Returning to one of my long term themes in China – the development of domestic soccer.

Earlier this month, soccer returned to the priority list of China’s leaders. Xi Jinping, Li Keqiang and friends held a meeting to discuss how to improve the still dismal state of Chinese soccer. Success in soccer is linked to the realization of the Chinese dream. Presumably, this means that lots of money will be thrown at the problem.

It will be great to have more qualified coaches, more pitches and more grass roots participation, but will it achieve the desired outcomes? Not without broader changes and, as with so many initiatives to improve an industry in China, greater foreign participation.

We need to view soccer as an industry, an industry trying to attract discretionary spending from Chinese consumers directly through tickets and merchandise, and indirectly by viewing TV channels that pay market rates to air games and buying products/services from sponsors of the teams.

We are a long way from having all the enablers necessary to justify this. Just contrast what people will pay to watch a movie in China to what they will pay to watch a soccer match. A Chinese movie fan will readily pay US$20 to watch the latest movie on an IMAX screen; but season tickets for a Chinese soccer team can still cost less than US$100.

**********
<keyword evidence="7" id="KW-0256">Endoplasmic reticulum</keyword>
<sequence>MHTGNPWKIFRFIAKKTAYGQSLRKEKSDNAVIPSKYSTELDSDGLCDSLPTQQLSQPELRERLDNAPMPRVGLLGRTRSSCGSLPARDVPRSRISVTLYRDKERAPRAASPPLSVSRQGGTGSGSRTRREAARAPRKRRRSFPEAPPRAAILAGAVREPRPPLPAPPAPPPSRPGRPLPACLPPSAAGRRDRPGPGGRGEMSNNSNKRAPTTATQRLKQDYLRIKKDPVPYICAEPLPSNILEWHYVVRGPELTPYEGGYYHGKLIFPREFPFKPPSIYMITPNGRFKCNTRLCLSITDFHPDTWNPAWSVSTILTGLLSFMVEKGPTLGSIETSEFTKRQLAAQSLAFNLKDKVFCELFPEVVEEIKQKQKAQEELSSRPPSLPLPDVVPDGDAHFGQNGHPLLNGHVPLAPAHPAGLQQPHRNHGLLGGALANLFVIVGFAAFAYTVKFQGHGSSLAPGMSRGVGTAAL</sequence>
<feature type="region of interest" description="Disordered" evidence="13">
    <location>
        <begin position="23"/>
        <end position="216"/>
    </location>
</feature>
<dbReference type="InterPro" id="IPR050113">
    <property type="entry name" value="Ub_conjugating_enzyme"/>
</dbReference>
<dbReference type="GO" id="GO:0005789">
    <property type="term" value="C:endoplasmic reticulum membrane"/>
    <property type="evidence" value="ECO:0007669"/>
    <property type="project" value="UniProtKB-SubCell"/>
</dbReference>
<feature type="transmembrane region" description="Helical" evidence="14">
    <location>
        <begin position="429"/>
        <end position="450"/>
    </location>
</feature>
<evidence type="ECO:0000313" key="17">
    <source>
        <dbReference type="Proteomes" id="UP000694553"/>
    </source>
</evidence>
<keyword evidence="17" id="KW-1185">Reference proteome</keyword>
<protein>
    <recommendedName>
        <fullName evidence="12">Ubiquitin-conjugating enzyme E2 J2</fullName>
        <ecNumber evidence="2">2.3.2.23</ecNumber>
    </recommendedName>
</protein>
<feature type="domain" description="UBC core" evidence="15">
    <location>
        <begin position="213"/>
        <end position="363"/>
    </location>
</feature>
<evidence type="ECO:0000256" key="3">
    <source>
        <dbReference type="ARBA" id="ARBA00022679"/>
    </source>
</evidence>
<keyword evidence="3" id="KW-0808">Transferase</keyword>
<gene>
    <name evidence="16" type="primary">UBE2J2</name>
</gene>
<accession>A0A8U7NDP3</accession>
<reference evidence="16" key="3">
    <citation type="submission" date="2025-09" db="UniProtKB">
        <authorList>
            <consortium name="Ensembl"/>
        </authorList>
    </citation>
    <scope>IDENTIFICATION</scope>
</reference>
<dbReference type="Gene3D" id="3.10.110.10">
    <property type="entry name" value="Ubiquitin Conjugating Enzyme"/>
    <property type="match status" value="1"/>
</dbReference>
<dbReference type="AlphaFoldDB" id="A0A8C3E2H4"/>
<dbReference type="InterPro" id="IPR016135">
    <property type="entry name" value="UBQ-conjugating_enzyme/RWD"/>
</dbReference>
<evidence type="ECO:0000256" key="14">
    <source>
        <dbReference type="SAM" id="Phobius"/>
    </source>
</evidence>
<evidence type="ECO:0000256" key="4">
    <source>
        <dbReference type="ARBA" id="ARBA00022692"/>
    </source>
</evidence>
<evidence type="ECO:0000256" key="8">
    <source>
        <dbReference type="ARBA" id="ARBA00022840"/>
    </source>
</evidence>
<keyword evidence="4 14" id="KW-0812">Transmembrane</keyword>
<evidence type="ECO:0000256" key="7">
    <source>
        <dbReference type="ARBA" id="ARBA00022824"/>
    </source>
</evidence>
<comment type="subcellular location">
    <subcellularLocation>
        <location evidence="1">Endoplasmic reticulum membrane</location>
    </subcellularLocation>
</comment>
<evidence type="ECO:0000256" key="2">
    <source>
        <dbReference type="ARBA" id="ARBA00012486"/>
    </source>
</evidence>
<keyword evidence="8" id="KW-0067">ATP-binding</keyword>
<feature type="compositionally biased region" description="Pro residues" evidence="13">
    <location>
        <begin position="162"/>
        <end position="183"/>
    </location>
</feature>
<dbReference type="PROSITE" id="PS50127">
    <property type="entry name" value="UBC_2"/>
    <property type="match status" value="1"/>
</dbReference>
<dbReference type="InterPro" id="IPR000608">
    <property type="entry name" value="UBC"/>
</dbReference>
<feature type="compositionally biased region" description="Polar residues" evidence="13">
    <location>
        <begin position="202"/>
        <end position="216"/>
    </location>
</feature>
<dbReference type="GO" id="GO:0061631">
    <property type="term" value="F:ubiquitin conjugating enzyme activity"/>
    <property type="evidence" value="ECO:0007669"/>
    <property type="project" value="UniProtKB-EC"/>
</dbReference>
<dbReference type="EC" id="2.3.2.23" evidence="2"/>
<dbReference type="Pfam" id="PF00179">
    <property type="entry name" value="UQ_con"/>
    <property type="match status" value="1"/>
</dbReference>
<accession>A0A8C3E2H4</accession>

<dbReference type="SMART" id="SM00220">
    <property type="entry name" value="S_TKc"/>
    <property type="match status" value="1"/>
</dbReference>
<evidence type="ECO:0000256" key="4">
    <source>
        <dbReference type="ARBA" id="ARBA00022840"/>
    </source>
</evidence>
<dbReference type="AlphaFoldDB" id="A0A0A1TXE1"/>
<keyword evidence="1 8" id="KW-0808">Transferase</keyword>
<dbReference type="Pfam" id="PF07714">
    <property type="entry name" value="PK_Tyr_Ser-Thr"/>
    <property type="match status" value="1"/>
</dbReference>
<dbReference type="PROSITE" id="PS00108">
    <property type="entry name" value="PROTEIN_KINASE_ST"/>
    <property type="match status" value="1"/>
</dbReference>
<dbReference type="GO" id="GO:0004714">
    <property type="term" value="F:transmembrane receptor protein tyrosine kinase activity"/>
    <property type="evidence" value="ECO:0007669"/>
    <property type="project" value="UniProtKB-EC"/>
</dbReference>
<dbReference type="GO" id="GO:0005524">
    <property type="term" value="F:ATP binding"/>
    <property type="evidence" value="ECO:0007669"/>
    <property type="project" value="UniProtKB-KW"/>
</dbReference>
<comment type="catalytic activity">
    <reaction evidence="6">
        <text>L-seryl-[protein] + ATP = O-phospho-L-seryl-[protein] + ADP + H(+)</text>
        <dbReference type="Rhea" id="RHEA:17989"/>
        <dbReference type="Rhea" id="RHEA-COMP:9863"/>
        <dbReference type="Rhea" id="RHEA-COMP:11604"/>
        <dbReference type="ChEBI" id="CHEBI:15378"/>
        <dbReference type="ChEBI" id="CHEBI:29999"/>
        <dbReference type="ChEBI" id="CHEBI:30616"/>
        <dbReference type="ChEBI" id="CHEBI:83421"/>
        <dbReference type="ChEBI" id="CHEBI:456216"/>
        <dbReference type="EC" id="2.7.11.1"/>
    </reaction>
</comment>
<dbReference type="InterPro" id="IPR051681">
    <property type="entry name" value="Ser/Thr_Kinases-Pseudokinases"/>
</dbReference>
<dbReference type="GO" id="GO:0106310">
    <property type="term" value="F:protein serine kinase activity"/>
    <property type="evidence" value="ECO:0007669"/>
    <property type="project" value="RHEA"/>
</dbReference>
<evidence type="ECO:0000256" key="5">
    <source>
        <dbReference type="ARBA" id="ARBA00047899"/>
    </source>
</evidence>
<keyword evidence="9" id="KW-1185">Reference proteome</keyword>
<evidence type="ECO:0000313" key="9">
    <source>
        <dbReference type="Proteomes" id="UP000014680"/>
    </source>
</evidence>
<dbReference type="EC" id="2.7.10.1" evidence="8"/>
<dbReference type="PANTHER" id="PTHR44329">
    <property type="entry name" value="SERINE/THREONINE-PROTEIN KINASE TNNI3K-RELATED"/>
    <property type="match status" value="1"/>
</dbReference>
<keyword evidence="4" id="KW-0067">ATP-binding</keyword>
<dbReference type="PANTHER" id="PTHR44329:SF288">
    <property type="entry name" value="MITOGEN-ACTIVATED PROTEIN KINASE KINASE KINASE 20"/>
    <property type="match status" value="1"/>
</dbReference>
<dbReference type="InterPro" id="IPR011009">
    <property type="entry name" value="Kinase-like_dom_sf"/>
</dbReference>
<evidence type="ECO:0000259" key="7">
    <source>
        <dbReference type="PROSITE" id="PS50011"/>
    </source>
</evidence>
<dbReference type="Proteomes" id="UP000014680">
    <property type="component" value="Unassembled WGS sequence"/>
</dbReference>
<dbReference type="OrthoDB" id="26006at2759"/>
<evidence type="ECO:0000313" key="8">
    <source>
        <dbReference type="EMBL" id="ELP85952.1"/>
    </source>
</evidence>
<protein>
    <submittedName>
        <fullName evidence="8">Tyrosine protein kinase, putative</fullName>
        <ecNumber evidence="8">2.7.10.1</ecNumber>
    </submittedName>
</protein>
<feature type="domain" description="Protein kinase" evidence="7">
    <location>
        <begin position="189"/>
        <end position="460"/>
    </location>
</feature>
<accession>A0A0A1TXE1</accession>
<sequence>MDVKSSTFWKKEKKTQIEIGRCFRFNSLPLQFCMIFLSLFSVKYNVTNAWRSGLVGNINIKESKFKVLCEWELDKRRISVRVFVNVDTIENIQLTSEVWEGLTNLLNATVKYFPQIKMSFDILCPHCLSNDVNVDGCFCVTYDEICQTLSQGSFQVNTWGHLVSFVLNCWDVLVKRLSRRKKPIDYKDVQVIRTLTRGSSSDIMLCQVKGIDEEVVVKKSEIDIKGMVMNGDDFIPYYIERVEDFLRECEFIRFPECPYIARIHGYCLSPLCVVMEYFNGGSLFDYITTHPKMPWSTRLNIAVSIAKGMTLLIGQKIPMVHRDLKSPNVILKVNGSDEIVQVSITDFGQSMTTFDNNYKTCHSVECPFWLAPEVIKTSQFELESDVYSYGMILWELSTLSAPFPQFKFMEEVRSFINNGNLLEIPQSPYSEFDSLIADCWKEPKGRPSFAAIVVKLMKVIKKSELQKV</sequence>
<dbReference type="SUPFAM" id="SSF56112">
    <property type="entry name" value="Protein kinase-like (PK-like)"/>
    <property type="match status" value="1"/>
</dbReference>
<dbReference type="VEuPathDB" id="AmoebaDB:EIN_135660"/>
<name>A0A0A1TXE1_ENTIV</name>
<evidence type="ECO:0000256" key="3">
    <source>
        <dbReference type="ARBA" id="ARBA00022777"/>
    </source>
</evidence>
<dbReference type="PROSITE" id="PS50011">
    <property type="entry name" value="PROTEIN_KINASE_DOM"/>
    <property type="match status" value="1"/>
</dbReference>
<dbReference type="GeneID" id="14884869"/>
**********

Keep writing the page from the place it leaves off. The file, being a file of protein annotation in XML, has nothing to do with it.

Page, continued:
What do we need?

  • Fans will only pay up if they believe they are watching genuine competition between teams. Anti-corruption initiatives need to apply consistently to soccer as much as any other industry.
  • Teams need to be allowed to retain more of the revenue they generate. Teams should own and operate their own stadiums. They need to be able generate and then choose how they spend and invest their cash – on players, facilities and on fans.
  • A market price for TV rights needs to be established and paid. It is only a generation in Europe since soccer rights were almost free. Value can rise quickly if a marketplace for the rights is established.
  • Leading international soccer teams need to be encouraged to buy into Chinese teams and to integrate their development programs. Transfer of best practice, rotation of talent for international experience, capability and skill-building programs – all the usual benefits of foreign engagement.
  • Oh and yes – we need to find the Chinese Messi and Ronaldo – to become the visible figure heads of the emergence of a world class soccer industry in China.

Read more of my views on my blog, Gordon’s View. And please follow me on Twitter.